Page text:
This is some pretty deep stuff from Oakland Athletics general manager Billy Beane, who went out there earlier this month and acquired two top-of-the-rotation starting pitchers for the best team in baseball.

Beane is well-known around baseball as a genius. And his most recent piece of advice/work gives us a deeper understanding of how his mind works and where the sports world might very well be heading.

Beane wrote an opinion piece for The Wall Street Journal that discusses the potential of a tech-driven revolution in sports. 

Baseball—my passion and profession for three decades—has been at the forefront of the analytics revolution sweeping through sports. And the game is just beginning.
The proverbial tip of the iceberg: Statcast, a 3-D tracking system that provides detailed metrics on the locations and movements of the ball, the players, and even the umpires. While the system is currently installed in only a handful of ballparks, Major League Baseball plans for all 30 stadiums to have it by 2015.

Eventually, such systems will proliferate not just through the ranks of all professional sports but to youth sports, affecting everything from how games are taught to the statistical nomenclature of sport.

If you read through the Ivy League-like talking points here, Beane is discussing the potential that all ballparks within MLB will have a tracking stystem that will take us to an entirely new level of sabermetrics and statistics.

Courtesy of USA Today
Courtesy of USA Today

Where exactly does a player hit the ball within a few-feet radius when going to right field? What about center field? We already know teams play hitters (somethimes based on the pitcher) to pull the ball or go opposite field. What if teams could then increase the chances of one of their fielders being at the right spot at the right time?

What if hitting coaches could track where a specific pitch is going to go in a specific situation based off a pitcher throwing a fastball, curve ball or change up? And then take that to an entirely new level by indicating the velocity of the ball and what count the at-bat is currently in may play a role in its location.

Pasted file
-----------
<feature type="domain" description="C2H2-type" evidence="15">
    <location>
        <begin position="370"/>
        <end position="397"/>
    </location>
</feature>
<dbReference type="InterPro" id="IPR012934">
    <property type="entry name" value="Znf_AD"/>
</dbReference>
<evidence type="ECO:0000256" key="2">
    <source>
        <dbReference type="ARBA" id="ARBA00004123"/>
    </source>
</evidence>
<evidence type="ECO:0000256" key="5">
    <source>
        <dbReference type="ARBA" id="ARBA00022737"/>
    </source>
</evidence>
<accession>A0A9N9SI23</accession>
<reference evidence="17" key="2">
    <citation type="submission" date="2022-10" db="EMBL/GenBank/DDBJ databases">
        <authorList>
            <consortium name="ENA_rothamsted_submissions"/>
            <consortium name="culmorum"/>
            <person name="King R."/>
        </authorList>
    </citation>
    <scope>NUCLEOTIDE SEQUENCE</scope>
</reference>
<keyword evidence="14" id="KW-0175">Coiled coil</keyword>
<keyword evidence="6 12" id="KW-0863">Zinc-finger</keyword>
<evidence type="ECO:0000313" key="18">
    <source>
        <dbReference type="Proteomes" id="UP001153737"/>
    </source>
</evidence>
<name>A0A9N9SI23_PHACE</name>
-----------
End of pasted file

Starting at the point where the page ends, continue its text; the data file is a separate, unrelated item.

This can also be utilized from a scouting standpoint, as Beane indicates.

Increased demand for the technical skills required to interpret the “big data” produced by 3-D tracking systems also will dramatically change the composition and demographics of front offices, which historically have drawn on former players. Competing to hire those best equipped to glean insights from the new data regardless of their backgrounds will be a welcome trend in an industry that has actively sought ways to improve its diversity.

0Is this the beginning or the end for old-school scouts around baseball? We saw Brad Pitt portray Billy Beane in Moneyball, which at times focused on the issue Beane ended up having with former scout Grady Fuson when he brought Paul DePodesta in as assistant general manager. While given the Hollywood spin, that one aspect of Moneyball seemed to have some truth to it.

In short, former players will soon be replaced (in large numbers) by statisticians and higher education types. In fact, it’s already happening.

Beane wraps up with a solid point.

The one constant in the future of sports will be the game that is played between the lines; baseball, in particular, embraces historical continuity. But what drives the game—those who play it, how their play is evaluated, and those who make the evaluations—will fundamentally change. As we have seen in other societal realms, technology is driving sports down the road toward increased access, diversity and meritocracy.

Are you ever unnerved by the talking heads on television, who happen to be former players? A vast majority of them earned that gig based solely off his/her playing career. Now imagine them being replaced with another segment of the sports world that understands the statistical and video aspect of analyzing sports. Would we be better off with the latter?

In the future, meritocracy could potentially combine with technology to give everyone a better understanding of the nuances of the sports we love. In a vacuum, that sounds like something we should all support.

In any event, here is the link to Beane’s op-ed piece. We recommend you give it a read.

Photo: Examiner